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Ott J, Neely P. 
“Entheogenic (hallucinogenic) effects of methylergonovine”. 
J Psychedelic Drugs. 1980 Apr-Jun 18;12(2):165-6.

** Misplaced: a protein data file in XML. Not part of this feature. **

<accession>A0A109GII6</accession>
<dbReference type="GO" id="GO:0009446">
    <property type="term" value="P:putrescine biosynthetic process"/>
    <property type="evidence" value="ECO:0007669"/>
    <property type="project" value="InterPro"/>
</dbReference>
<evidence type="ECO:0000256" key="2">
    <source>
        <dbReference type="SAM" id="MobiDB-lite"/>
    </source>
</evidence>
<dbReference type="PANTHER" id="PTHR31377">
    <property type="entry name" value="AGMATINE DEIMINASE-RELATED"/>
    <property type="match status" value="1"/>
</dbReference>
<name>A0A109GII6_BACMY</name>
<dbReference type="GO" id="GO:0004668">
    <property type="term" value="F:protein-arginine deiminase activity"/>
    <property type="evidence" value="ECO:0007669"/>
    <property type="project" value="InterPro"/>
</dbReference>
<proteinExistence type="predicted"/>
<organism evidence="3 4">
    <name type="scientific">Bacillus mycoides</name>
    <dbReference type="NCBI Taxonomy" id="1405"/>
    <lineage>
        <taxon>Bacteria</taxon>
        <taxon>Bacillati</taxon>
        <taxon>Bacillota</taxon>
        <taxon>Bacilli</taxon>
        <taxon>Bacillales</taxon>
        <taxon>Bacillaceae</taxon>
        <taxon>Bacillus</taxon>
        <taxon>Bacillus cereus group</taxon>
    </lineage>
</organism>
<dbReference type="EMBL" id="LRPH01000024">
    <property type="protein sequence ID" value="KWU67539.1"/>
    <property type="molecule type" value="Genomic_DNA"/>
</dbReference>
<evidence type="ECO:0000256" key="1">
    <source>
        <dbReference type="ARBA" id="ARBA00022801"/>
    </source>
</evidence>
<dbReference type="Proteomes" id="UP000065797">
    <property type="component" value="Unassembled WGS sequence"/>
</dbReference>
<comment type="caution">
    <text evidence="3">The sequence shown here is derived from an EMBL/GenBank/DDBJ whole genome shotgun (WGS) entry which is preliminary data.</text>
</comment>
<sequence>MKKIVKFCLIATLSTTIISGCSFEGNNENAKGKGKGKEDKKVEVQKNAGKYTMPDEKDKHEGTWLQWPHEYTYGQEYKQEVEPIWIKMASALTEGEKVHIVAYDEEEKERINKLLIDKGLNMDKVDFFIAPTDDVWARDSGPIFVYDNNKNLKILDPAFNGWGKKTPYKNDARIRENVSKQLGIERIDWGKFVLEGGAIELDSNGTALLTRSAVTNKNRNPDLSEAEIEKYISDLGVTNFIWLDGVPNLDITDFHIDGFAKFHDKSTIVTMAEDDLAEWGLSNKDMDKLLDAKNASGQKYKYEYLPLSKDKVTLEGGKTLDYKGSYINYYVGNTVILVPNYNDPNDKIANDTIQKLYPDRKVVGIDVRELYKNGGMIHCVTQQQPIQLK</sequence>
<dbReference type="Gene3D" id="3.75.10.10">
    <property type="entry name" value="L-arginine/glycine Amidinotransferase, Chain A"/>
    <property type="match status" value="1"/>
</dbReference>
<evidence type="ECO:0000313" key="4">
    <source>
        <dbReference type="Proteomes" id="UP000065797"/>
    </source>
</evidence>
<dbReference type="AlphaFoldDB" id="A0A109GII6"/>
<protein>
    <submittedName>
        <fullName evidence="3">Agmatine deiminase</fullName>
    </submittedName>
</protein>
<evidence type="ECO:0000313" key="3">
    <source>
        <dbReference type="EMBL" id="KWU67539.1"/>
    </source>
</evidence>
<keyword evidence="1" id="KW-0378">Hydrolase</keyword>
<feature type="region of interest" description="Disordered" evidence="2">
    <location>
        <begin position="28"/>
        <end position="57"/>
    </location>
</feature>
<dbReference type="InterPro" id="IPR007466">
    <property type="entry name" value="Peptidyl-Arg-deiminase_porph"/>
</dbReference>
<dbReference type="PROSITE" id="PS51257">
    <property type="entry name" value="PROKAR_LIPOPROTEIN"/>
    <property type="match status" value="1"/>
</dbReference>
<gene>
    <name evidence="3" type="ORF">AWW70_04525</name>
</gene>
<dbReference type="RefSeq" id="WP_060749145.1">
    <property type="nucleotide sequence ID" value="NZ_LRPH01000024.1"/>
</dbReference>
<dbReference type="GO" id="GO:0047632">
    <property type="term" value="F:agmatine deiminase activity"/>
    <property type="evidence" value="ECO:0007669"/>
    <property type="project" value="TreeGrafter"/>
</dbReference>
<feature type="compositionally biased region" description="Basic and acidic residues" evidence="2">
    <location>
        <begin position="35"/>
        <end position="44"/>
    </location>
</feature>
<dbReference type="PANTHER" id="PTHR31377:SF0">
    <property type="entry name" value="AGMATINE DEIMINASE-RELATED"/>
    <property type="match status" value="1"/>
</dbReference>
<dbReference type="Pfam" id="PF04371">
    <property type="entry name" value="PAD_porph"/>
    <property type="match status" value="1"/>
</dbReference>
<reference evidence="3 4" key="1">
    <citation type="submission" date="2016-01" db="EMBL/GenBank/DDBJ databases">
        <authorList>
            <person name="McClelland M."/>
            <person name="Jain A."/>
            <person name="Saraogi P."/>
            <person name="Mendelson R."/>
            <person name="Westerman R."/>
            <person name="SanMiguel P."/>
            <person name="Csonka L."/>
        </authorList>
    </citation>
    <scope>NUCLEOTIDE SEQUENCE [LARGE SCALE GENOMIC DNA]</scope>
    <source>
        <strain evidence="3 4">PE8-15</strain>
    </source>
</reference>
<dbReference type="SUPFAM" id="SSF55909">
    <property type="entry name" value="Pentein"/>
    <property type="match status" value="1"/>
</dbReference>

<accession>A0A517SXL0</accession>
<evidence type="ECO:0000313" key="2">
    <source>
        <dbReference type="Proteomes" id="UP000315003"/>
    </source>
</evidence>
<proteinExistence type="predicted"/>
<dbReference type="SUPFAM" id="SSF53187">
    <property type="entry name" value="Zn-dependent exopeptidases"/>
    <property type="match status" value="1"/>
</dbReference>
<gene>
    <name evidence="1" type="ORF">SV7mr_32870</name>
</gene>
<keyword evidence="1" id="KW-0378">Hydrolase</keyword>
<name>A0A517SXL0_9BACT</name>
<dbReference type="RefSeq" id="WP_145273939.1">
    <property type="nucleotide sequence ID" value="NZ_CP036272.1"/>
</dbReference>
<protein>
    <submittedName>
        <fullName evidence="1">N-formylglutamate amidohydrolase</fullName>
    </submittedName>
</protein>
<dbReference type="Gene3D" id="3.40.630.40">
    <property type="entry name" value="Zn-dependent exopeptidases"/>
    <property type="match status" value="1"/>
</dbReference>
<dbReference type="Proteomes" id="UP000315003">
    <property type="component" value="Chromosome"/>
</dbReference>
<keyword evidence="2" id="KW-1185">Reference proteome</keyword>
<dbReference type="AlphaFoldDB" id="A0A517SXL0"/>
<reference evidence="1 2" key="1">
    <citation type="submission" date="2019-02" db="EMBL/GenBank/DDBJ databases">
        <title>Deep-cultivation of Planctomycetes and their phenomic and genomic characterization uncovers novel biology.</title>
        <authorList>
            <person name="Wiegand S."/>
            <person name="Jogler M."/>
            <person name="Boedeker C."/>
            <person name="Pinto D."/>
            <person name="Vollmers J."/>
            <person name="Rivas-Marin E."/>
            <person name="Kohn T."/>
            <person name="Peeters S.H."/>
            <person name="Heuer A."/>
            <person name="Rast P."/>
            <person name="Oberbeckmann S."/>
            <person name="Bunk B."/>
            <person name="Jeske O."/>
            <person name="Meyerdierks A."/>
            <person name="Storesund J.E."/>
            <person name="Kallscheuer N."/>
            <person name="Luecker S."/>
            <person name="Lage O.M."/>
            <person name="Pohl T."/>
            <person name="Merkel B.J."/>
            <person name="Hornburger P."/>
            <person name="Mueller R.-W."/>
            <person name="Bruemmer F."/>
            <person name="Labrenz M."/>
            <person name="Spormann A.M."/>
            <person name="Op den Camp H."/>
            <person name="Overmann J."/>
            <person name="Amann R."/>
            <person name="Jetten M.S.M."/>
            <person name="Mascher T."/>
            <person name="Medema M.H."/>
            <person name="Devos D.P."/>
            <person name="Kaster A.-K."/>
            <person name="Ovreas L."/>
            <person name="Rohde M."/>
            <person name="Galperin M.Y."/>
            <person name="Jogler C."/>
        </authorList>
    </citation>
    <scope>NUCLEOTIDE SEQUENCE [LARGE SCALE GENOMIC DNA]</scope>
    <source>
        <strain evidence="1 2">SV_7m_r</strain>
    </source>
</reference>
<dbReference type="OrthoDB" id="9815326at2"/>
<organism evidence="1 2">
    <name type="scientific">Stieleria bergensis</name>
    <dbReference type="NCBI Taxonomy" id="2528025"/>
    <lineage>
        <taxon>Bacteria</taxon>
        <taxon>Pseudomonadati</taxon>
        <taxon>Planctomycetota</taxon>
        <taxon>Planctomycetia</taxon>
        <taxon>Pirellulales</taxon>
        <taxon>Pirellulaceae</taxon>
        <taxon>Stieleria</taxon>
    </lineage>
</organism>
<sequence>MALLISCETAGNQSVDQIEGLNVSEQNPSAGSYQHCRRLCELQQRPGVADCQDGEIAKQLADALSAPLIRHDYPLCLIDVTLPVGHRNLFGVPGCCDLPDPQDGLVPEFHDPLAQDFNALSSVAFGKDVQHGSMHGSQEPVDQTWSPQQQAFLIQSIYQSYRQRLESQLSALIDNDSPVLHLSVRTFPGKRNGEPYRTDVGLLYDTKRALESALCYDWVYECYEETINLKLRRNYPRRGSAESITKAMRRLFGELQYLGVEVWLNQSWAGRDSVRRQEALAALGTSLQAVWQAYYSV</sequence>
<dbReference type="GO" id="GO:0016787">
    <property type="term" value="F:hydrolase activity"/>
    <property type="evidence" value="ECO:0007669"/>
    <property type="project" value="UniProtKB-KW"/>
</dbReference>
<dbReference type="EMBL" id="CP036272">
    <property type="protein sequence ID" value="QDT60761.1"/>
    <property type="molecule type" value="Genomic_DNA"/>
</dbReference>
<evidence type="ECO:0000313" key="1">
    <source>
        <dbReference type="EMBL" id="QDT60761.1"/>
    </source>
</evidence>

In a previous publication (Bigwood et al. 1979) we reported on entheogenic effects of ergonovine, the specific uterotonic, water-soluble principle of ergot, the sclerotium of Claviceps purpurea (Ft.) Tul. Ergonovine was isolated simultaneously by four different research groups in the mid-19 30s and designated variously ergobasine, ergometrine, ergotocine and ergostetrine. The drug was first synthesized in 1937 by Albert Hofmann of the Swiss pharmaceutical firm Sandoz Ltd., and its structure proved to be d-lysergic acid-L-2- propanolamide (Stoll & Hofmann 1943). Ergonovine found widespread application in obstetrics as a hemostatic remedy for control of post-partum hemorrhage. Despite its widespread use, the drug was not known to be entheogenic until Hofmann, in 1976, ingested 2.0 mg of ergonovine maleate (the therapeutic dose normally employed is 0.2-0.4 mg) (Wasson, Hofmann & Ruck 1978).
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